Tobacco ban sparks College-wide debate on substance use
This article is featured in the 2021 Winter Carnival special issue.
Dartmouth has a reputation for its rampant alcohol consumption and partying; after all, the College’s unofficial mascot is a sentient beer keg. For decades now, Dartmouth has attempted to shed this reputation and curb the prevalence of alcohol and drugs on campus.
The College’s most recent effort to do so — a soon-to-be-implemented campus-wide tobacco ban — has sparked discussions about substance use on campus and the policies used to prevent it. While some consider prohibitive policies a step in the right direction, others believe such rules fail to confront a culture that has perpetuated substance abuse on campus.
According to Executive Vice President Richard Mills, he and College President Phil Hanlon had always intended to implement changes to the College’s tobacco use policies. Mills cited health benefits as the primary motivator for the ban, adding that he hoped it would protect non-smokers from exposure to secondhand smoke. The COVID-19 pandemic was one factor that prompted the administration to finally take action, Mills noted.
“As COVID came into focus and the lung and pulmonary aspects of the virus became clear, it felt more urgent to take action,” he said.
Over the decades, the College has instituted various alcohol education programs and prohibited smoking inside campus buildings, among other initiatives to restrict substance use. In 2014, Hanlon issued a “Call to Action” that expressed the College’s interest in minimizing high-risk drinking among other prevalent campus issues, like sexual assault and lack of inclusivity. Hanlon announced the Moving Dartmouth Forward Plan in 2015, which banned the consumption of hard alcohol on campus and instituted a tiered system of bartending and security guidelines depending on the size of gatherings. The policy also strengthened the punishments for students found with hard alcohol.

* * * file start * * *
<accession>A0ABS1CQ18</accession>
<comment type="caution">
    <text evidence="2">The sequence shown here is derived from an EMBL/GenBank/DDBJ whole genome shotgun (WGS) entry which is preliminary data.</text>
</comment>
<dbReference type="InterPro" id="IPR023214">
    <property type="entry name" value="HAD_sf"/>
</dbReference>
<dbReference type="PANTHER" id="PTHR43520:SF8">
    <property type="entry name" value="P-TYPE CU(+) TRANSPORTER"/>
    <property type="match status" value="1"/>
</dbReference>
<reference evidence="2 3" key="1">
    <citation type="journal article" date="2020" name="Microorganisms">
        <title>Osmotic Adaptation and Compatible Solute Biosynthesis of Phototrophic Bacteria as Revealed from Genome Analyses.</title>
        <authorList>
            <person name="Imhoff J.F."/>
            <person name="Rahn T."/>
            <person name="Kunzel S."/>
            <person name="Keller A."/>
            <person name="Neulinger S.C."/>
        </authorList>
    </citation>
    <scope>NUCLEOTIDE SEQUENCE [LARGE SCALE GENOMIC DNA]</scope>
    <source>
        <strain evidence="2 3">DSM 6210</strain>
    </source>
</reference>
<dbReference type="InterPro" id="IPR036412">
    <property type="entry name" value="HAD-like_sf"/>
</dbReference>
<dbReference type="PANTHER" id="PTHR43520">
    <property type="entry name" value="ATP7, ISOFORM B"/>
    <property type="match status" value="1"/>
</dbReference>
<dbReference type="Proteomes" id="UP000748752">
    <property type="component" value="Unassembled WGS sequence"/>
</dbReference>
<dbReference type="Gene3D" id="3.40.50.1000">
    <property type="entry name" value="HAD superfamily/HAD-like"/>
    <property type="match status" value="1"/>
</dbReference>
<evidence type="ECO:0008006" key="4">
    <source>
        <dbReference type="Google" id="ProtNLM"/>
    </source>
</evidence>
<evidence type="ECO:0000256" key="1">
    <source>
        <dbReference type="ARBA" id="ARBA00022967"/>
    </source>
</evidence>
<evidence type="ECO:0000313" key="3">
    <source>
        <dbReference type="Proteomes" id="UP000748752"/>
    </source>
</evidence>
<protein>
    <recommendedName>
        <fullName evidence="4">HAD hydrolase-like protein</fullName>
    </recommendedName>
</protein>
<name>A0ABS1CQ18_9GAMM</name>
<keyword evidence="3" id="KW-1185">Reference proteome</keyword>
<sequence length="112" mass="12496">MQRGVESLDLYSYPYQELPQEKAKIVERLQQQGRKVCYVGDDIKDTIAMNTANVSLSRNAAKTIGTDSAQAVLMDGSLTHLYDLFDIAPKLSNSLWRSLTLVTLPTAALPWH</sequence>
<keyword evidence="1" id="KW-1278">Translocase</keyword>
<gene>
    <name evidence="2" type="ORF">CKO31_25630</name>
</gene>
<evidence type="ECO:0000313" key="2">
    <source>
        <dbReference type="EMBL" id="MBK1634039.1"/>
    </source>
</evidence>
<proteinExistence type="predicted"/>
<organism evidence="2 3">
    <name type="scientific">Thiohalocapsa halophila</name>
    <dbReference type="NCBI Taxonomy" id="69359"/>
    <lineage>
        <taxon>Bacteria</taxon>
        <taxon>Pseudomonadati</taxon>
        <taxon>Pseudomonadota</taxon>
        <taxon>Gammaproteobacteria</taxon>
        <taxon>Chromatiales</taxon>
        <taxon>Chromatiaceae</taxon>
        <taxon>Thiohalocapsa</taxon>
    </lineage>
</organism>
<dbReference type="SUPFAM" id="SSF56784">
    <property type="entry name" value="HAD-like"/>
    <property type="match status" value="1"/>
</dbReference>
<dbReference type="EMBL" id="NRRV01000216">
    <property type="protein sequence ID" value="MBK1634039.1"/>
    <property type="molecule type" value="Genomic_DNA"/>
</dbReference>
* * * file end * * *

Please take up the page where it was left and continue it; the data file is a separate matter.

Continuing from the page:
Not every student believes that policies that outright prohibit the use of a substance, like the tobacco ban and hard alcohol ban, are in the best interests of the student body. Daniel Bring ’21, a former smoker, described the ban as a “useless policy that hurts the people it’s trying to help,” explaining that it “just imposes this prohibition without providing meaningful resources to help students quit.”
Bring said he believes there are certain factors in Dartmouth’s environment that encourage a culture of substance use, such as peer pressure common in Greek spaces.
“I know people in fraternities who are required to smoke or to use some form of tobacco, like chewing tobacco, as part of their pledging activities,” Bring said.
However, Bring does not feel that Greek life is the sole driver of substance use on campus.
“Dartmouth students are under an enormous degree of stress and have this isolated experience of living in the far north without a lot of interaction with outsiders or a broader culture,” Bring said. “So I think that can be sort of isolating and leads to a lot of these communities that form around this bad behavior.”
Mills used to work at Harvard Medical School, where a similar tobacco restriction was implemented. He notes that the ban “created a sort of culture change” at Harvard, and in the early stages of the ban, students seemed to take advantage of the resources and support offered to help students quit smoking.
Mills also commented that smoking is a “social moment for people who would take a cigarette break,” and the aim of the tobacco ban was not necessarily to cause this “culture shift,” either at Harvard or Dartmouth.